Right now, as we live through the time of COVID 19, it is even harder to be at home, together all the time. We are living through uncertain and strange times. Normal routines are disrupted. It is almost impossible to escape the tension and stress without the break usually brought about through the separation thanks to school, training course, work or getting together with friends. There is uncertainty about when and how all our lives can begin to return to some sort of normal routine. In lots of different ways, we have all had to adapt the ways we work and live.

But more than that, life continues to make other extraordinary demands of us all in a time of COVID 19. Social isolation and social distancing is hard. It is also hard for everyone to maintain personal, physical and emotional/ psychological health but especially when living with the strain of life as we need to live now. It is even harder for families living with abusive and/ or violent behaviour.

There is help


But there are sources of help. Many Parentline volunteers are trained in delivering the NVR programme to parents or carers and are there to take your call and get you started on the programme. This can be particularly important in the time of social distancing as Parentline can offer welcome support and a listening ear for parents coping with intense and stress filled challenges. There are also free on-line resources, some of which have been developed by practitioners and academics in Ireland (see www.cpvireland.ie and www.rcpv.eu and www.newauthorityparenting.ie ).

Where does NVR come from?


NVR for families living with children with abusive/ violent behaviour was pioneered in Tel Aviv, Israel by psychologist and family therapist Haim Omer and others. They adopted the principles and strategies of non-violence from socio-political struggles for civil rights to work with families where children and young people use violent/ abusive behaviour at home.

Involving trained practitioners working collaboratively with parents, the NVR model moves the focus of intervention to where parents can effectively take action to change interaction habits between parents and children that can lead to the use of abusive/ violent behaviour.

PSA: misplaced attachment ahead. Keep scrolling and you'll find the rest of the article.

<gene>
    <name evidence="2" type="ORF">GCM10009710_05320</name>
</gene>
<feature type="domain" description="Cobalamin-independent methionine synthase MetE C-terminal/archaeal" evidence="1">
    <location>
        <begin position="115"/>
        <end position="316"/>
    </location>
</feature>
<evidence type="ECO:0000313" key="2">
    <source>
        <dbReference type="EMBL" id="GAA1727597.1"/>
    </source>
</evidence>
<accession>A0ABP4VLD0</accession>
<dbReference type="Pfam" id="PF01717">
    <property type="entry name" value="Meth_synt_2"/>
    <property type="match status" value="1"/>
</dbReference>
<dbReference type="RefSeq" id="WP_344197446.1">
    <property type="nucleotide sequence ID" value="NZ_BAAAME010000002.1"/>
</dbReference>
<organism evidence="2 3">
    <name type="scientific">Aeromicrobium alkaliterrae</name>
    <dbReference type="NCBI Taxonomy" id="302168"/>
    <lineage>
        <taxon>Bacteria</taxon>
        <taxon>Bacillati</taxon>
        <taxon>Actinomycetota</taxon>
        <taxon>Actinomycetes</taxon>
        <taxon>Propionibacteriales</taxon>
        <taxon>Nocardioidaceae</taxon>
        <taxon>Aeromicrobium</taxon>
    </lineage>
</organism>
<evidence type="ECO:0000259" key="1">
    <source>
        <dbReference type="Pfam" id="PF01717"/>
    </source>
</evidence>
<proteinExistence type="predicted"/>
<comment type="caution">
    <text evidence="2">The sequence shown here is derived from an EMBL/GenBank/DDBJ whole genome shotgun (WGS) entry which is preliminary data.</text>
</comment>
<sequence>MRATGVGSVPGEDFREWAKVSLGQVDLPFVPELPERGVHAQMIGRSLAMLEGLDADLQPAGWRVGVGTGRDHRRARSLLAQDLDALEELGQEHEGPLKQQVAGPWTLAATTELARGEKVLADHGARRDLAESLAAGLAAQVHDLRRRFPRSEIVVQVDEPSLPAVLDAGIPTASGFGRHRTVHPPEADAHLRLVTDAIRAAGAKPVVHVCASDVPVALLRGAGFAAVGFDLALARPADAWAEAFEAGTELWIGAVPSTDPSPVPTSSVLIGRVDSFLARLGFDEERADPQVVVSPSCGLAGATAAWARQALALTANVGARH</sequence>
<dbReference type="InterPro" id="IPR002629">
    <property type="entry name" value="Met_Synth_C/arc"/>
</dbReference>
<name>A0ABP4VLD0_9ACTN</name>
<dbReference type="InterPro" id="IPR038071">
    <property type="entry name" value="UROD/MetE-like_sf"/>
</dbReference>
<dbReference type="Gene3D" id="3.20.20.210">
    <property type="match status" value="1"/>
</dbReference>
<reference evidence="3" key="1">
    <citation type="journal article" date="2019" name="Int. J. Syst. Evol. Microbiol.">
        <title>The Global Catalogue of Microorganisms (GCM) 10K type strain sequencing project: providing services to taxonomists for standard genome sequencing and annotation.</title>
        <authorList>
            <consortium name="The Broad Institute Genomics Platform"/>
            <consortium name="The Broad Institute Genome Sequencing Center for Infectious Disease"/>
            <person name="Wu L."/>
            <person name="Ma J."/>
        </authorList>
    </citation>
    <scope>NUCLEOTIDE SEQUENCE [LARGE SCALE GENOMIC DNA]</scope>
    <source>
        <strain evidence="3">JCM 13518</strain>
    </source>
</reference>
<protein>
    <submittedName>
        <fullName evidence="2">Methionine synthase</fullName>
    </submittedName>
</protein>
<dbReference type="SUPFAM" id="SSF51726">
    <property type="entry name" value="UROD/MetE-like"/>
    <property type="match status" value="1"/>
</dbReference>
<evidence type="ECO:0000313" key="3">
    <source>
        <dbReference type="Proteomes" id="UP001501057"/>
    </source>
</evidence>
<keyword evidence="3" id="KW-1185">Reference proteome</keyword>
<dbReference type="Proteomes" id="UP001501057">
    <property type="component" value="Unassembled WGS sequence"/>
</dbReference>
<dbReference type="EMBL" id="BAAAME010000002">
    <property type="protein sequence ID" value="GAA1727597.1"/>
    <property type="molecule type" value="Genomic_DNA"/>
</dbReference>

What does NVR mean in practice?


Using the NVR model in partnership with parents, the NVR trained practitioner becomes a type of adviser/ coach for parents. Parents are supported to develop skills for de-escalation, self-control, resistance and protest against/ rejection of abusive behaviour. This empowers parents to take their place as a parent in the family. Parents commit to avoiding all forms of abusive behaviour and make a clear announcement to the family that specific types of behaviour are no longer acceptable. Although abusive and violent behaviour is rejected and resisted, the child is treated with respect and love as a member of the family. Parents increase their positive presence in their child’s life and make unconditional acts of reconciliation towards their son/ daughter. Parents often also ask the NVR trained practitioner for help in recruiting and co-ordinating a Support Network (people chosen by parents to take on certain tasks to help them end abusive and/ or violent behaviour at home).

A note about the authors


Dr Declan Coogan is an Acting Co-Director of the MA in Social Work and a Research Fellow with the UNESCO Child and Family Research Centre at the School of Political Science and Sociology in NUI Galway. An experienced social worker (CORU) and psychotherapist (FTAI), he adapted the NVR model for use with families in Ireland and developed an NVR training programme for practitioners working with children and families. He was the Ireland lead for the completed co-funded EU Responding to Child to Parent Violence (2013-15) study. His book Child to Parent Violence and Abuse- Family Interventions with Non Violent Resistance was published by Jessica Kingsley Publishers in 2018.

Eileen Lauster, independent social worker and tutor with the MA in Social Work at NUI Galway, has worked with Declan since the EU co-funded Responding to Child to Parent Violence Project (2013-15 www.rcpv.eu ). Together with other colleagues they have developed NVR training programmes for practitioners throughout Ireland and further afield. They are both founding members of Non Violent Resistance Ireland, a network of practitioners and academics committed to developing NVR as a helpful intervention for parent, families and practitioners.

All Calls Welcome


Parentline welcomes calls about any parenting issue – a problem which seems trivial at an early stage can easily develop into a more serious issue for both parent and child if unaddressed.

1890 927277

(01) 8733500

Parentline’s lines are open Monday – Thursday 10a.m. – 9.00p.m. and Friday 10 a.m. – 4.00 p.m.